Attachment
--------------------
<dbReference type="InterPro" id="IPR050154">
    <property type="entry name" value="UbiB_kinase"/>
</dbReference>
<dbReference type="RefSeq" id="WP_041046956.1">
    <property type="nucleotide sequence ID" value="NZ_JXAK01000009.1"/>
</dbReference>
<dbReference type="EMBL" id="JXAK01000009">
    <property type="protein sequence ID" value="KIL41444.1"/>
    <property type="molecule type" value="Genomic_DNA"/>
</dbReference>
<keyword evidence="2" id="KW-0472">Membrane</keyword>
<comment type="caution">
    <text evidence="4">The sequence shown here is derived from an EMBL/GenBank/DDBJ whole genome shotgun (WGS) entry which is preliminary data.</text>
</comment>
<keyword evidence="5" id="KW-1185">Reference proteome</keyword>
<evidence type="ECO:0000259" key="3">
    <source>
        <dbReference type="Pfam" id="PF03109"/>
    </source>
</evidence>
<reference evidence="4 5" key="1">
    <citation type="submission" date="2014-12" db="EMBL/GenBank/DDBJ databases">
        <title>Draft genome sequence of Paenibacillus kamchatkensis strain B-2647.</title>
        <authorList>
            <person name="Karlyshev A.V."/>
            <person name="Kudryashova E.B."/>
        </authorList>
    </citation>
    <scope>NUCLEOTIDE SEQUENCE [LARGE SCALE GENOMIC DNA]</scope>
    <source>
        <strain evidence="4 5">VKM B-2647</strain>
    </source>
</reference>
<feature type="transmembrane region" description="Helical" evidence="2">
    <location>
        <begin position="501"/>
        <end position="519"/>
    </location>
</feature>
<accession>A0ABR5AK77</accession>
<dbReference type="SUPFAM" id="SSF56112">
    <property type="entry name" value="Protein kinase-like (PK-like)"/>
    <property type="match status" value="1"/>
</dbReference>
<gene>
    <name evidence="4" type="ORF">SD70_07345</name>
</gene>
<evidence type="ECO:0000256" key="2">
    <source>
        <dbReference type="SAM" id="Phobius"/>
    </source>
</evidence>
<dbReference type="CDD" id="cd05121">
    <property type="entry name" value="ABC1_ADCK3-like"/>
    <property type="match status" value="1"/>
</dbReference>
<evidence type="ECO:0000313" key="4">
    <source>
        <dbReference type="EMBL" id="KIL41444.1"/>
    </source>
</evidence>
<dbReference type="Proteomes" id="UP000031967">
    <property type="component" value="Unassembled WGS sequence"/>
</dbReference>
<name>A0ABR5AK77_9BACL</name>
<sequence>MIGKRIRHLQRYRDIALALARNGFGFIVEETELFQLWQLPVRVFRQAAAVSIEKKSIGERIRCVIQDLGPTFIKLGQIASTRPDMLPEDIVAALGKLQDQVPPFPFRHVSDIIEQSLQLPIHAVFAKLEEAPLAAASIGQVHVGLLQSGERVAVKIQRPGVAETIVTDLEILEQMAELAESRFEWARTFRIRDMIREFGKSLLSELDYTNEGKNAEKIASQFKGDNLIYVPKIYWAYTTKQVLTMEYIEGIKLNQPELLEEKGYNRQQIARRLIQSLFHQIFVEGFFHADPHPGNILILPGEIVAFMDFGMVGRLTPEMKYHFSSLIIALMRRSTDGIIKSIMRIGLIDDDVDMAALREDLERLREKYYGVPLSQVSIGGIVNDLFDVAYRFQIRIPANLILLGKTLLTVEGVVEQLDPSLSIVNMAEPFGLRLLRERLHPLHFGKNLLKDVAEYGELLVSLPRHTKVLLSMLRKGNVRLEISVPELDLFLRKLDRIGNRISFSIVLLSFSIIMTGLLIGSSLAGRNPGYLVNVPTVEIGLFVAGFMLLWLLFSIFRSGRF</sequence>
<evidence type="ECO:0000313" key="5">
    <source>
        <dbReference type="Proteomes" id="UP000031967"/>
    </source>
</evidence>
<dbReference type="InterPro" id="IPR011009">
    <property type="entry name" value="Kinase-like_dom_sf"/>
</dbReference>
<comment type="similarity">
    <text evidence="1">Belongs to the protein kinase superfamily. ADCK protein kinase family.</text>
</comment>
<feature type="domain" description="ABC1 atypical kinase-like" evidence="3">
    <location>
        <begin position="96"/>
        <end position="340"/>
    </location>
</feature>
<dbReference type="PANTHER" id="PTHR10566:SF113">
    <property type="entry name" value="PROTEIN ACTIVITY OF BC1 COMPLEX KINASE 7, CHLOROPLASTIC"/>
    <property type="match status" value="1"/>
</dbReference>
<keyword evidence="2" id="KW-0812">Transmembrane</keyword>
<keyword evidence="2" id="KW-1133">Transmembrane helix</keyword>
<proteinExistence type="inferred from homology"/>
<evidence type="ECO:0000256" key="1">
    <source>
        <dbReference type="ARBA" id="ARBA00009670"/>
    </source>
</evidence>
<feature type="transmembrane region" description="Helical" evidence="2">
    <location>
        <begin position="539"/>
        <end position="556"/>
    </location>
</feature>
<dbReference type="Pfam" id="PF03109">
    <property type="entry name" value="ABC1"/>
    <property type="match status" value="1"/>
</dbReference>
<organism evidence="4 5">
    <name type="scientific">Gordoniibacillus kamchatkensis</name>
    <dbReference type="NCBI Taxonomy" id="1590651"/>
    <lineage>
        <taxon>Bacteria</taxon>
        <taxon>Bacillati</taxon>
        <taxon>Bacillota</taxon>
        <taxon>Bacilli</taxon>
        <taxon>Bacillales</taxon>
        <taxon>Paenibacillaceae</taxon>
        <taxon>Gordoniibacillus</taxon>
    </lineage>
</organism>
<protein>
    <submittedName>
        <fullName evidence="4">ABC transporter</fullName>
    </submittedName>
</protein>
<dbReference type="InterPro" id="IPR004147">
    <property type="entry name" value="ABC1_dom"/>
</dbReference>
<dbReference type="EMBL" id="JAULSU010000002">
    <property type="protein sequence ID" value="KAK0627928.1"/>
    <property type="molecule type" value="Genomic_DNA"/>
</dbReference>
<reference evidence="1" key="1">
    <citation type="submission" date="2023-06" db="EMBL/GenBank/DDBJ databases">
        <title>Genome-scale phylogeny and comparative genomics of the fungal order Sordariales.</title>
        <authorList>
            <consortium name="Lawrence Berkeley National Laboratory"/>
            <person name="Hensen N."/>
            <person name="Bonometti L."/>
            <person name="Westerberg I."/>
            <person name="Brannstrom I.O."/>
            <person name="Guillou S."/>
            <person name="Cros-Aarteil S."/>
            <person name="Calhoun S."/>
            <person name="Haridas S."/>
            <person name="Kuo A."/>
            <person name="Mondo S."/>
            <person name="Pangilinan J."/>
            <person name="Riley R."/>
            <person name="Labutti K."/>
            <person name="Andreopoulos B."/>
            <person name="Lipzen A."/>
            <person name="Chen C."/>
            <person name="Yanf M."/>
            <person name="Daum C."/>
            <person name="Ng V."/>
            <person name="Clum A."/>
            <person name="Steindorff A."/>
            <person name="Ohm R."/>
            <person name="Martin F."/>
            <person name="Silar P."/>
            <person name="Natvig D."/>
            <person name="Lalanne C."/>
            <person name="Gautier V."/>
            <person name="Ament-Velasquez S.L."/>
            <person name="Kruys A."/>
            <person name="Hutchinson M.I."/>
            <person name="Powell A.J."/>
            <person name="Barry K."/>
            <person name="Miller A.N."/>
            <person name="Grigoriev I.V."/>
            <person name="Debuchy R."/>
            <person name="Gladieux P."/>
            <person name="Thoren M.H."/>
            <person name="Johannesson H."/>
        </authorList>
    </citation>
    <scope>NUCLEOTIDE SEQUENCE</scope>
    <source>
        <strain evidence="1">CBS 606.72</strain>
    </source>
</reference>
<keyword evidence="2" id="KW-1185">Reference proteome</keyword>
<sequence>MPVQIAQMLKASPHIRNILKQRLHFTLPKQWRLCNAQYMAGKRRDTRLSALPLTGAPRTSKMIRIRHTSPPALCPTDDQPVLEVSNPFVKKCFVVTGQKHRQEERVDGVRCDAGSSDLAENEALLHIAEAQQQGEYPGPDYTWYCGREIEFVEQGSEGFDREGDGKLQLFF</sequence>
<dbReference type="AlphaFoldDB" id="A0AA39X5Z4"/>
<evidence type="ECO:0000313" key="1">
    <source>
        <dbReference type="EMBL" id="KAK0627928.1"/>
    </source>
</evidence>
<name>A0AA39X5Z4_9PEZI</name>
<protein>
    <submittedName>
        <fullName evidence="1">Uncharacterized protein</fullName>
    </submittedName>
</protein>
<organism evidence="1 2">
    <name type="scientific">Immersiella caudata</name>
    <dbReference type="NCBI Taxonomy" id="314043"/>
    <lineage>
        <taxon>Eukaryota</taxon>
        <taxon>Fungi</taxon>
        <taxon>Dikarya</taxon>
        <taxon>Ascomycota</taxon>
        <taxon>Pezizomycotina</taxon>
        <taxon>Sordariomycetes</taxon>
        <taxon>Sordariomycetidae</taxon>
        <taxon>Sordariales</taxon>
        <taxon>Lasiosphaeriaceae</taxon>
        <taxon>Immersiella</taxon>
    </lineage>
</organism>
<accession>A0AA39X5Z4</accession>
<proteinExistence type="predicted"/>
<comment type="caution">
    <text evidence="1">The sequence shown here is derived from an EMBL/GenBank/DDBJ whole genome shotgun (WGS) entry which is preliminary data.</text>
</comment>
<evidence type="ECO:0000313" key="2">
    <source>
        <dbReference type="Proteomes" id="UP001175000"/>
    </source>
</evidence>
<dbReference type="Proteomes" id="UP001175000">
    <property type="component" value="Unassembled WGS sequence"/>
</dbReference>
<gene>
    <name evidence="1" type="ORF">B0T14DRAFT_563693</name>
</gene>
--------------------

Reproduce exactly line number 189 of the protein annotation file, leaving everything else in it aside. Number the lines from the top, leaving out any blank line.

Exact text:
<name>A0AA39X5Z4_9PEZI</name>